No. 439
Crime, Eccentricity, and the Sporting Life in 19th Century America.
September 17, 2019

Dan Creedon in Training.

June 4, 2013
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Chapter 2
To whom much is given … BEIJING — A man who in 2009 killed six of his family, including his own children, was executed Friday [September 16, 2011] in Beijing. Li Lei, 31 years old, stabbed his parents, two sons, wife and sister to death on November 23, 2009, at their home in Beijing’s Daxing […]
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ExecutedToday.com - 9/16/2019


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By Jo Anne Giovino with photography and research by Barbara Morrissey and Kristin Pepe *(All rights reserved, August 2019) Although …

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Lizzie Borden : Warps & Wefts - 7/31/2019
Nicholas Monsarrat had a long and distinguished career as an author. He is probably best remembered today for the 1951 novel, "The Cruel Sea," and 1952's "The Story of Esther Costello." When he was visiting a Quebec shooting-lodge in 1953, he was told a story which was as compelling--and far stranger--than anything in his fiction. Some time later, he wrote an account of his eerie
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Strange Company - 9/16/2019

Jeff and Joe Soapy Smith buries Joe Simmons The Illustrated Police News April 9, 1892 (Click image to enlarge) oe Simmons was a tall, slender gambler known to many as “Gambler Joe” Simmons, a member of the Soap Gang who managed Soapy Smith's Tivoli Club in Denver, 1890, and Soapy's Orleans Club in Creede, 1892. According to William Devere’s poem "Two Little Busted Shoes," Simmons
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Soapy Smith's Soap Box - 3/25/2019
Charles G. Corlis kept a bowling saloon on Broadway between Leonard and Franklin Streets in New York City. On the evening of March 20, 1843, several bowlers saw a woman wearing a veil and a straw hat, enter the saloon. They saw her leave the place with Henry Colton, owner of the Colton House hotel, a few doors away on Leonard Street. Sometime later, witnesses saw Charles Corlis talking with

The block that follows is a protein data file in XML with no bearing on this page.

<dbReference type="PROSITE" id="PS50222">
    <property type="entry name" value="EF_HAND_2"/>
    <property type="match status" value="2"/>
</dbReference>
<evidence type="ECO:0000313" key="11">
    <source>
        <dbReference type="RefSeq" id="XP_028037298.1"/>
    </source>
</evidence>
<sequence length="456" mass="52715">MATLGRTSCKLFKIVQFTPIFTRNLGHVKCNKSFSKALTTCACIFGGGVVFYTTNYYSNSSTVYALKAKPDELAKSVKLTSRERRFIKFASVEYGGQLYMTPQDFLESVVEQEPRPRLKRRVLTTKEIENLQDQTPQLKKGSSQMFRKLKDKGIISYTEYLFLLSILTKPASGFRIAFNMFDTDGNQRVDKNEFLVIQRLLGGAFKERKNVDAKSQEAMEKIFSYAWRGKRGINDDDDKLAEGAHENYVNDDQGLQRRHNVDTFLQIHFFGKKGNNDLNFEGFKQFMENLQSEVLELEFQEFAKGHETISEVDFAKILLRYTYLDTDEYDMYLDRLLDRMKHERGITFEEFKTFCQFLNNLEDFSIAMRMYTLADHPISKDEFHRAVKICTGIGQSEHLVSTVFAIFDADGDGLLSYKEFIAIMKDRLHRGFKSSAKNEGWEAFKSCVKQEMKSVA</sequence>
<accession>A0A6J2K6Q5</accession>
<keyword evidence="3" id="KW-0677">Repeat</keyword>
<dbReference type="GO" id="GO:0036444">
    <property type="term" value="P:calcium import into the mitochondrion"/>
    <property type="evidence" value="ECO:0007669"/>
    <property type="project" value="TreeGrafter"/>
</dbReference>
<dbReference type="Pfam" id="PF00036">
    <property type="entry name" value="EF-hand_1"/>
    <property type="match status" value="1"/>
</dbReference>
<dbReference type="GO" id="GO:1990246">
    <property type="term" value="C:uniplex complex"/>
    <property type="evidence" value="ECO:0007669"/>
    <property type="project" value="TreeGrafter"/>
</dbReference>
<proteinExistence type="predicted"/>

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Murder by Gaslight - 9/14/2019
Just when you think you’ve seen every old-school manhole cover that still remains in New York, you discover another you’ve never noticed before—with a new name embossed on it and a different design. This lid, made by M. Dattner, is a new one for me—spotted on East 78th Street between First and Second Avenues. That’s […]
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Ephemeral New York - 9/15/2019
[Editor’s note: Guest writer, Peter Dickson, lives in West Sussex, England and has been working with microfilm copies of The Duncan Campbell Papers from the State Library of NSW, Sydney, Australia. The following are some of his analyses of what he has discovered from reading these papers. Dickson has contributed many transcriptions to the Jamaica Family […]
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Early American Crime - 2/7/2019
Jos. Schlitz Brewing Co. | Undercover Lunatic.

Dan Creedon in Training.

Dan Creedon in TrainingThe plucky Australian Middle-weight punches the bag at his quarters near St. Louis, Mo. [more]

Dan Creedon, whose portrait appears in this issue of the Police Gazette, is the middleweight champion of Australia, and s matched to fight Bob Fitzsimmons, middleweight champion of the world, at 154 pounds for $5,000 and the championship of the world in the Olympic Club, New Orleans. Creedon is a clever and scientific boxer, a hard hitter, and possesses great stamina. He has fought numerous battles in Australia, and came to this country with the title of middleweight champion. Since his arrival from Australia he has engaged in many glove contests—the most important one being with Alec Greggains of San Francisco. They fought for $9,000 at Roby, Ind., on Aug. 14 1893. Greggains had quite a reputation and many booked him to defeat Creedon. The latter displayed great generalship and tremendous hitting power and after fighting fifteen rounds, according to “Police Gazette” rules, in 55 minutes he knocked Greggains out. Creedon’s victory over Greggains gained him quite a reputation and Col. J. D. Hopkins the popular theatrical manager and backer, issued a challenge to back Creedon to fight Bob Fitzsimmons for $5,000 a side at the same time posting $500 forfeit. Fitzsimmons did not pay any attention to the challenge and Creedon gave up all hope of ever meeting the former until the present match was arranged. Creedon is now training near St. Louis, and from the latest advices form his backer he was in first-class condition and confident of winning.

 


Reprinted from The National Police Gazette, September 22, 1894.